Dick Morris On Iran
Dick Morris, who I consider a bit of a lunatic, a smart one to be sure, but a lunatic has a good suggestion today on how we can apply pressure on Iran...
We should pass — and the president should sign — the Dodd-Lantos bill mandating economic sanctions on any foreign company that aids Iran’s energy industry. Domestic companies are already prohibited from such investments.As we like Mr. Duncan on this blog, if he supports this then I am more than willing to believe it's worth a shot. And frankly I don't think there's anything wrong with reminding people that if they want to do business here perhaps they shouldn't do it with out enemies. We are under no obligation to allow anyone to do business here, and that's one of the problems with insane Cobhamites running things, they believe the 'market' is the highest ethical good.
This Democratic bill, cosponsored by Sen. Chris Dodd (Conn.) and Rep. Tom Lantos (Calif.), is a bold piece of legislation that strikes at the core of Iranian vulnerability.
And, in a singular act of courage and dedication to principle, Republican presidential candidate Congressman Duncan Hunter (Calif.) has added his name to the legislation as a cosponsor. Hunter’s action is particularly admirable since the bill is designed to force the Bush administration to impose sanctions passed in the 1990s but disregarded by both presidents, Clinton and Bush, ever since.
The Dodd-Lantos bill would omit the national security waiver Clinton used twice to stop the sanctions from taking effect. The waiver was inserted at the insistence of then-National Security Advisor Sandy Berger (before he started stealing documents in his socks). For his part, President Bush has not even waived the law, he just hasn’t applied it at all.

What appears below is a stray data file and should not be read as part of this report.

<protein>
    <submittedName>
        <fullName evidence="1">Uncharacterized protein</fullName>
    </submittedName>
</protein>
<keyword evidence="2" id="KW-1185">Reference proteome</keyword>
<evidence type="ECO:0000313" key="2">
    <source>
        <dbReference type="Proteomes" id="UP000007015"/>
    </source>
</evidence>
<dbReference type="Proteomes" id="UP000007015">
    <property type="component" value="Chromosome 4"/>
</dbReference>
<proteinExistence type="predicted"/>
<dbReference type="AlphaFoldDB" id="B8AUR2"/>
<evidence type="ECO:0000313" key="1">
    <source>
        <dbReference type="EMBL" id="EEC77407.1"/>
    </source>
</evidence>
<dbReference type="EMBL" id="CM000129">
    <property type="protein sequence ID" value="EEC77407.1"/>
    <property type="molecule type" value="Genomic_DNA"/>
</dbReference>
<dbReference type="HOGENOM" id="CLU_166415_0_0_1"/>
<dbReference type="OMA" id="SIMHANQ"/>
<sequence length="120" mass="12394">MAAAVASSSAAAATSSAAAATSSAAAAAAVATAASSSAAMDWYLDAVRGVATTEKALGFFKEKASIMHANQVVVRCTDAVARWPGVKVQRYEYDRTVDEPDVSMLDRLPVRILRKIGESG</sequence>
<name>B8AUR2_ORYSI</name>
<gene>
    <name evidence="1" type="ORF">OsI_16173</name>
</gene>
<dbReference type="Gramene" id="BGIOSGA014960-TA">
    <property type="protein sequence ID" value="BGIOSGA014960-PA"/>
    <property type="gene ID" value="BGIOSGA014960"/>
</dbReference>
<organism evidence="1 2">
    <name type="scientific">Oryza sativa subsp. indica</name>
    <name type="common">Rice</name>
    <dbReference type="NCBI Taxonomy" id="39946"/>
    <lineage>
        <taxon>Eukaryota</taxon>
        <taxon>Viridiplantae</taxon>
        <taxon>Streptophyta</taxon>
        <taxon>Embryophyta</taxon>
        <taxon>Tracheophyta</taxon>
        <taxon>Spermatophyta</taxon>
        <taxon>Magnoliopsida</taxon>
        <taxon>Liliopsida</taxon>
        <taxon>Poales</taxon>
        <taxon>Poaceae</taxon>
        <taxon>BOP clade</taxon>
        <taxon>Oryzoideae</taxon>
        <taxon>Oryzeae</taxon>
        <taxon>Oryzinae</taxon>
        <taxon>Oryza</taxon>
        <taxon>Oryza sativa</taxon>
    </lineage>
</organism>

The original sanctions legislation provided a variety of punishments that the president had to impose on foreign companies that invest in Iran’s oil and gas industries. These ranged from barring their participation in underwriting Treasury issues to prohibiting them from receiving export-import financing, as well as certain government contracts. The sanctions were so effective that they triggered howls of outrage from European governments that objected to what they called “extraterritorial” assertions of American power.
Presumably neither Bush nor Secretary of State Condoleezza Rice wants to rekindle the war of words with European governments, so they have not applied the sanctions that remain on the books. They probably worry that to do so would shatter Western unity in the face of Iranian aggression and the threat of nuclear-weapons development.
And of course that is sheer nonsense. If we would rather a non-military solution to the Iran situation it appears to me we have two choices, this first entails some rather severe hand wringing and pointless whining, the second more robust response entails hitting Iran in the place every country is vulnerable -- the pocketbook.
How mad is it that our president will fight to protect the economy of our enemy?
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